We’re often asked about storytelling to niche audiences, and how that impacts a brand’s social strategy. To answer this question, we sat down with the experts at Fred Perry, Dominique Fenn, Editor, and Alice Roberts, Social Media Manager. Learn about finding your niche on social media, by watching the webinar now.
A Lesson on Branding and Authenticity
It’s not easy being a social media manager right now. We know. Authenticity reigns supreme and finding the balance between product, storytelling, community management and transparency is a challenge. That’s why we invited Fred Perry to speak on this topic with us—as a brand with a deep heritage and global reach that appeals to many different age groups and subcultures, they’re perfectly placed to speak on what it means to be a truly unique brand.
Since the brand’s inception by the tennis icon in 1952, Fred Perry has always done things differently. Fred Perry himself was a pioneer when it came to brand building and working with ambassadors. As Dominique Fenn says, “We’ve built our tone of voice on his personality, he was renowned for being quite a cheeky chap back in the day.” The brand has been shaped by Fred Perry’s ways of doing things, The Shirt comes first, closely followed by authentic storytelling, subcultures and a strong sense of community.
Leaning into Your Identity
Speaking of Fred Perry’s iconic shirt, the piece forms an integral part of the brand’s social strategy and brand identity. “We always come back to the Fred Perry Polo Shirt and, despite it being just one garment, there are so many different ways to wear it, to talk about it, to reinterpret it, and so we’re not afraid to keep telling that story. We’re quite repetitious, and we’ll keep telling those stories again and again, but actually it might be the first time someone is hearing it, or the first time someone is open to hearing it”, Dominique explained. To hear more from Alice and Dominique, click here to watch the full webinar.
Fred Perry appeals to an array of subcultures in ways that young budding brands aspire to. Since the 1950s, each generation has adopted the shirt as a part of British subcultural uniform. When it comes to creating and sharing stories to different niche audiences globally, Dominique said “It’s important to us to export those stories intact with their unique British sense of humour, and that they resonate locally with these different communities globally, because you only get one chance to do that. You want to make sure that they get the true sense of the brand through the content, through visuals, and it’s about connections.”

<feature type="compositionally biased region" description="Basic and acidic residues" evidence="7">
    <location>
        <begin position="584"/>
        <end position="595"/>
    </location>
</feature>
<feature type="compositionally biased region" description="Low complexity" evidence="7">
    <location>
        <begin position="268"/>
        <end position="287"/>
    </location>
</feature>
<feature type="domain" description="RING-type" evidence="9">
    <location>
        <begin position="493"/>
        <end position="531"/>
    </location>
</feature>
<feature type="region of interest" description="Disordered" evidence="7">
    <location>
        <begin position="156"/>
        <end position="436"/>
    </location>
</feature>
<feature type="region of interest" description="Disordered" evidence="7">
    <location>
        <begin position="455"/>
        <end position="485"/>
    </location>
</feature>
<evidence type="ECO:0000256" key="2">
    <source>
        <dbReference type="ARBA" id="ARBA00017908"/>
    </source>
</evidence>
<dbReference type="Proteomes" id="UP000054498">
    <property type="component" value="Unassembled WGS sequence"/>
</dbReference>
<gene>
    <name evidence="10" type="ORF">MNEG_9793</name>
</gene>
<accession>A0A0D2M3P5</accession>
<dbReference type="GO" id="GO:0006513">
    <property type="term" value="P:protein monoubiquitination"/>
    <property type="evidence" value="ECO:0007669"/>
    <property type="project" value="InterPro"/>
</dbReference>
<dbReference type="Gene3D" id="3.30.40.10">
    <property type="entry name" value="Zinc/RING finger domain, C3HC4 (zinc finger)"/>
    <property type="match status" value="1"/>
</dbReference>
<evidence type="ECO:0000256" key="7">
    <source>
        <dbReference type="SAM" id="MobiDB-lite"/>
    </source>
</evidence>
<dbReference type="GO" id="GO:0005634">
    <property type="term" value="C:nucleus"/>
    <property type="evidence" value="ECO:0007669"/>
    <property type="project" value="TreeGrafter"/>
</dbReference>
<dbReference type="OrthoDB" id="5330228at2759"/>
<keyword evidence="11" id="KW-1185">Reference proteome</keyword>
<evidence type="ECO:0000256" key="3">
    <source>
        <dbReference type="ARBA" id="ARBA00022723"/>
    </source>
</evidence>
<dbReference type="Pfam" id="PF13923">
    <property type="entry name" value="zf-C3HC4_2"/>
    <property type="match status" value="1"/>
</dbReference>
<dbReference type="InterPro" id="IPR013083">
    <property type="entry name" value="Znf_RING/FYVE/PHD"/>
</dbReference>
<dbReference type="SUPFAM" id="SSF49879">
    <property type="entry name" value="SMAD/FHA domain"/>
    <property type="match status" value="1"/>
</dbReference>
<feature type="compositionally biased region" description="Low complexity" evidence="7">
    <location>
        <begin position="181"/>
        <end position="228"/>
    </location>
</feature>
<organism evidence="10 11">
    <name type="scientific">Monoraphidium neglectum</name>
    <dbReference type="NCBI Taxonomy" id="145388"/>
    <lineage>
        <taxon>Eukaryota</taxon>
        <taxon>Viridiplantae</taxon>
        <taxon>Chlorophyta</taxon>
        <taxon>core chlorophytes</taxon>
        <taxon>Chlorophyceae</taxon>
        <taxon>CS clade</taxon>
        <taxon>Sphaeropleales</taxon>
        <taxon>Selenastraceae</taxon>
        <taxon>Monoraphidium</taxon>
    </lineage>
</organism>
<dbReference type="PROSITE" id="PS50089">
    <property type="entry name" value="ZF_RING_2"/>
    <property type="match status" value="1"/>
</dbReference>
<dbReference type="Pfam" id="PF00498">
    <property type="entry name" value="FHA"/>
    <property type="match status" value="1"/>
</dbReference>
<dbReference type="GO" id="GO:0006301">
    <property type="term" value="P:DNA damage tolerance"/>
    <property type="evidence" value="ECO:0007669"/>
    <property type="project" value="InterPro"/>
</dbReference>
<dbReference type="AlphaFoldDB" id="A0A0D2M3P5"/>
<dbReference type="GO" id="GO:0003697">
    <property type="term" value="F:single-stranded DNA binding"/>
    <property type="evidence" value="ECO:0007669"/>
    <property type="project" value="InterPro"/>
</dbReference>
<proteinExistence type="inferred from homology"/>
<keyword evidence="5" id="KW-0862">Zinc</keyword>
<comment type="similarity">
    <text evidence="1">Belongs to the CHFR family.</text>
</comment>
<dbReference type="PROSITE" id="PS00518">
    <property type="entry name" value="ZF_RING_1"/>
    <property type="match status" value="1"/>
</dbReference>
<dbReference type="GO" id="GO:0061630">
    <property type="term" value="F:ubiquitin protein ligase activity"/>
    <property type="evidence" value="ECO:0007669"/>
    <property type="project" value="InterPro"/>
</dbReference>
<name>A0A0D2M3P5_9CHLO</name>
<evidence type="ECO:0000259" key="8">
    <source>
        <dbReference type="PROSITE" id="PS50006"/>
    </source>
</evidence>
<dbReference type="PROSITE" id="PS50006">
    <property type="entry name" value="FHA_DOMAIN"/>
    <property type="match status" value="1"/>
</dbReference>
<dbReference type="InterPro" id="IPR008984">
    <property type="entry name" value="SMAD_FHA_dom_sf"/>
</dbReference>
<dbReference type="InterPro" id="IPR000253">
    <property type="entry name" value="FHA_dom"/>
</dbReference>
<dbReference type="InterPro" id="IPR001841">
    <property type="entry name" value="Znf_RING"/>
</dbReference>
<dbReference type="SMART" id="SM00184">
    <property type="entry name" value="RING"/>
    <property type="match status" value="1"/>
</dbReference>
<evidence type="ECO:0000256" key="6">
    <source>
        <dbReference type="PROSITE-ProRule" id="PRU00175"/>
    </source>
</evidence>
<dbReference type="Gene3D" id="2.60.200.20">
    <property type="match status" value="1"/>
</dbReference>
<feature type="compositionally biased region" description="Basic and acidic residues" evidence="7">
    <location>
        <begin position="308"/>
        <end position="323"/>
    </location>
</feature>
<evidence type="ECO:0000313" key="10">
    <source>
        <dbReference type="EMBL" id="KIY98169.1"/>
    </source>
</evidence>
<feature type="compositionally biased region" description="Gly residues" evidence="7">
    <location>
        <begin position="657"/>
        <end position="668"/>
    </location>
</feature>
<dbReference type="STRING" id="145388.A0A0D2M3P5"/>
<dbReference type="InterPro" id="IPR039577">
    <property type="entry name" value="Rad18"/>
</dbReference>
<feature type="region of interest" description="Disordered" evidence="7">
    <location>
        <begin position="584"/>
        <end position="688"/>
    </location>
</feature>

Tone of voice and visual identity are two elements that have always been important to the brand, but have taken on a renewed presence in Fred Perry’s social strategy. On the topic of tone of voice, Alice told us “We’ve opened up the conversation and are adapting our tone of voice to be more transparent and open. We’ve been showing how we directly work with our ambassadors and calling on our fans to create playlists and sharing those, so I think [our audience] is feeling more involved and in turn, that is opening up our community even more.” This sentiment shows that in times like these, creating a two-way dialogue with your audience can lead to deeper connections.
The Fred Perry audience is unique in many ways, and the team are meticulous when it comes to building relationships in the right places, with the right people. “It’s all about having the right people in our community, we’re not chasing a number. It’s more about the quality than the quantity. Our strategy is to work with people who stand for something and have something to say, and who’s values align with what we believe in as a brand, so it speaks volumes about who we are.” Alice explained.
Watch the full 45-minute webinar for actional tips you can use to support your social strategy and drive business results.
Header image: @fredperry
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